TCP8034 : Planning and Sustainability
- Offered for Year: 2019/20
- Module Leader(s): Dr Paola Gazzola
- Demonstrator: Mr Clive Davies
- Lecturer: Dr Cat Button, Professor Geoff Vigar, Dr Jane Midgley
- Owning School: Architecture, Planning & Landscape
- Teaching Location: Newcastle City Campus
|Semester 1 Credit Value:||10|
To consider practically and theoretically how spatial planning and design can contribute to the sustainable development agenda.
To develop skills in critical analysis of development proposals and planning policies in relation to their environmental implications.
To introduce students to a range of tools that might improve the sustainability of planning and foster sustainable development.
To develop an understanding of the problems, causes and planning responses to sustainable development.
This module will introduce students to the multi-faceted concept of sustainable development, from its origins to the more current debates about climate change and how to plan and manage our changing environment and consumption-driven lifestyles. What sustainable development means in different countries around the world and in the UK, and the challenges that arise are another facet that the module will reflect upon. From a planning perspective, the module will examine how different forms/areas of spatial planning can be used in reduction, mitigation and adaptation to climate change. Different forms of environmental appraisal are also introduced, and the role that they can play in addressing environmental challenges and in supporting planning in the formulation and delivery of more sustainable policy outcomes, is discussed. Overall the module will apply a global approach when exploring conceptual issues, and a more detailed approach when reflecting, and looking into practice issues from a UK planning perspective.
To make an effective thoughtful and creative input into planning processes and systematically evaluate the environmental implications of development proposals and planning policies, the development of critical reflective and applied knowledge and skills is considered central to the module.
Outline Of Syllabus
The following is an example of the module’s syllabus. The sessions on specific areas of planning might change in content and in sequence depending on staff availability.
Introduction to module, teaching methods, learning outcomes, assessment and group working
Origins and evolution of sustainability debate. Concepts of sustainable development. Current environmental problems and context
Theoretical challenges in planning for globalisation and sustainable development – pluralism and assessment
Introducing problems of consumption. What do we mean by consumption? How can planning manage consumption? Introduction to socioeconomic equity issues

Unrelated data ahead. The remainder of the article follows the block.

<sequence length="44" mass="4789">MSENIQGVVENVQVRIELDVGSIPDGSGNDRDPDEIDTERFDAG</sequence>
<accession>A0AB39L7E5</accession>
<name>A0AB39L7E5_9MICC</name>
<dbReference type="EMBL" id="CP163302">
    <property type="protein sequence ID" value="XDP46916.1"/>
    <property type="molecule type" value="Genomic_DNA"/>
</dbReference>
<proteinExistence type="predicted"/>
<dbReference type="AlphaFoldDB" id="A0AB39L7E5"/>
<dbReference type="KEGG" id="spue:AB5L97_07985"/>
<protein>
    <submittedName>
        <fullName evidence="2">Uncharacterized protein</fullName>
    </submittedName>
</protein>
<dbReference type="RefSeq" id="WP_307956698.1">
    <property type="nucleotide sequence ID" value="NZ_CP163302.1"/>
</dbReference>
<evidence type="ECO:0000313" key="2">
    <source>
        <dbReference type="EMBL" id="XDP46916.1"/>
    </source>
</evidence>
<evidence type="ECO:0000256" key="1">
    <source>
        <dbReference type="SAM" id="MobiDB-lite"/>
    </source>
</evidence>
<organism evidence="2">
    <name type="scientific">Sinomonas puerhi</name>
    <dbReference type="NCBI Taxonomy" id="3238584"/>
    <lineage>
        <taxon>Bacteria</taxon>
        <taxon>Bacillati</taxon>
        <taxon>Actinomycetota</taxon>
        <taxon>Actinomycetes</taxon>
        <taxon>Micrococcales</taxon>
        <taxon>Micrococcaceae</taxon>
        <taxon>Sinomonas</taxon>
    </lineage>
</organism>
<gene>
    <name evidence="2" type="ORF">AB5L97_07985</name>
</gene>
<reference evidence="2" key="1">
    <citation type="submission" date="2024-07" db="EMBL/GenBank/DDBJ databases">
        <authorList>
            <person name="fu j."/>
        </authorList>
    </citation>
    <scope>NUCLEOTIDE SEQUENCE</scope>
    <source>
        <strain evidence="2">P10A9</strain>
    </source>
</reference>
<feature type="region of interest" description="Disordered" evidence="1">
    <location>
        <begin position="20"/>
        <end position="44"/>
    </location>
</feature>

Introduction to hyper-mobility and implications on sustainable development
Planning for Flood risk management and sustainable development
Food planning and sustainable development
Green infrastructure and sustainable development
Sustainable homes and sustainable design
Conclusions and overview and tutorial towards assessment
Weeks 11 & 12
Tutorial support towards assessment
|Scheduled Learning And Teaching Activities||Lecture||12||2:00||24:00||N/A|
|Guided Independent Study||Assessment preparation and completion||1||30:00||30:00||N/A|
|Guided Independent Study||Directed research and reading||1||40:00||40:00||N/A|
|Scheduled Learning And Teaching Activities||Drop-in/surgery||3||2:00||6:00||N/A|
Teaching Rationale And Relationship
Each week there will be a lecture of 2 hours duration, covering different topics. The lectures aim to provide a conceptual background for understanding sustainable development, and how it is mainstreamed at different spatial levels and applied in different contexts. The lectures introduce students to different approaches on how to improve the sustainability of development. Small group discussions and preparation for assessed course work will complement the lectures throughout the module. In small groups, students will discuss further complex issues explored in the lectures and critically reflect on the interactions and tensions between the different dimensions of sustainability and their implications on a proposed development through extra reading.
Tutorial sessions/surgeries will be offered throughout the module to assist with coursework preparation.
The format of resits will be determined by the Board of Examiners
|Written exercise||1||M||100||Critical review of a planning document (e.g. a development site brief) in terms of sustainable development 2,500 words|
Assessment Rationale And Relationship
Reflecting on their own understanding of what sustainable development means and on their own position of what planning for sustainable development is and should entail (weak or strong approaches), students are expected to carry out a critical review of a planning document (e.g. a development site brief). The aim is to introduce students to one of the ways in which planning can set a ground for more sustainable development, as well as introduce students to a particular type of planning practice document (form, style, lay out, level and type of information)